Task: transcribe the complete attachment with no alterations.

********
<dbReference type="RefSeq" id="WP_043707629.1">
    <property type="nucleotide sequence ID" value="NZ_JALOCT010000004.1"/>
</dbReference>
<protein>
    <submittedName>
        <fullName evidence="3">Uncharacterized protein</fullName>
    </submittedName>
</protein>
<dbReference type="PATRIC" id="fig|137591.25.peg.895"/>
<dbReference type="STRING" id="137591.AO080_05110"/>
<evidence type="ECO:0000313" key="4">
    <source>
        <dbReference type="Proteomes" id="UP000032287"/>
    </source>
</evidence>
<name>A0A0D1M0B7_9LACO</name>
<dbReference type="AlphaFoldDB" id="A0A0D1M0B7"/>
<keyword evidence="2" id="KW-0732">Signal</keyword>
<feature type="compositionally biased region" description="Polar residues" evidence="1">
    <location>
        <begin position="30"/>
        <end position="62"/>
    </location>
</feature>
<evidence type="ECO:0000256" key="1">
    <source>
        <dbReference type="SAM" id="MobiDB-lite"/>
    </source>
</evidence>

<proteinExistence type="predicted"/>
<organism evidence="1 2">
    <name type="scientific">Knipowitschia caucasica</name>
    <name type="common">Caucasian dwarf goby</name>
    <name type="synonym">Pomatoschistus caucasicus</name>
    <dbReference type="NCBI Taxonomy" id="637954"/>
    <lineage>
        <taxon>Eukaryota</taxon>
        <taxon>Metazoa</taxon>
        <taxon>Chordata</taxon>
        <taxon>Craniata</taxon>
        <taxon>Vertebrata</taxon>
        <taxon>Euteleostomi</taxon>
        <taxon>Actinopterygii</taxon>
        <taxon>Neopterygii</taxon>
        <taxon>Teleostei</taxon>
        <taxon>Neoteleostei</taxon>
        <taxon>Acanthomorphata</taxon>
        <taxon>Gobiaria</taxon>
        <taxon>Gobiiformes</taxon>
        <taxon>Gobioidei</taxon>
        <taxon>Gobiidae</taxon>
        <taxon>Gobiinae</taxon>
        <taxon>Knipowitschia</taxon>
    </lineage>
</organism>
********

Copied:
<dbReference type="RefSeq" id="WP_043707629.1">
    <property type="nucleotide sequence ID" value="NZ_JALOCT010000004.1"/>
</dbReference>
<protein>
    <submittedName>
        <fullName evidence="3">Uncharacterized protein</fullName>
    </submittedName>
</protein>
<dbReference type="PATRIC" id="fig|137591.25.peg.895"/>
<dbReference type="STRING" id="137591.AO080_05110"/>
<evidence type="ECO:0000313" key="4">
    <source>
        <dbReference type="Proteomes" id="UP000032287"/>
    </source>
</evidence>
<name>A0A0D1M0B7_9LACO</name>
<dbReference type="AlphaFoldDB" id="A0A0D1M0B7"/>
<keyword evidence="2" id="KW-0732">Signal</keyword>
<feature type="compositionally biased region" description="Polar residues" evidence="1">
    <location>
        <begin position="30"/>
        <end position="62"/>
    </location>
</feature>
<evidence type="ECO:0000256" key="1">
    <source>
        <dbReference type="SAM" id="MobiDB-lite"/>
    </source>
</evidence>

<proteinExistence type="predicted"/>
<organism evidence="1 2">
    <name type="scientific">Knipowitschia caucasica</name>
    <name type="common">Caucasian dwarf goby</name>
    <name type="synonym">Pomatoschistus caucasicus</name>
    <dbReference type="NCBI Taxonomy" id="637954"/>
    <lineage>
        <taxon>Eukaryota</taxon>
        <taxon>Metazoa</taxon>
        <taxon>Chordata</taxon>
        <taxon>Craniata</taxon>
        <taxon>Vertebrata</taxon>
        <taxon>Euteleostomi</taxon>
        <taxon>Actinopterygii</taxon>
        <taxon>Neopterygii</taxon>
        <taxon>Teleostei</taxon>
        <taxon>Neoteleostei</taxon>
        <taxon>Acanthomorphata</taxon>
        <taxon>Gobiaria</taxon>
        <taxon>Gobiiformes</taxon>
        <taxon>Gobioidei</taxon>
        <taxon>Gobiidae</taxon>
        <taxon>Gobiinae</taxon>
        <taxon>Knipowitschia</taxon>
    </lineage>
</organism>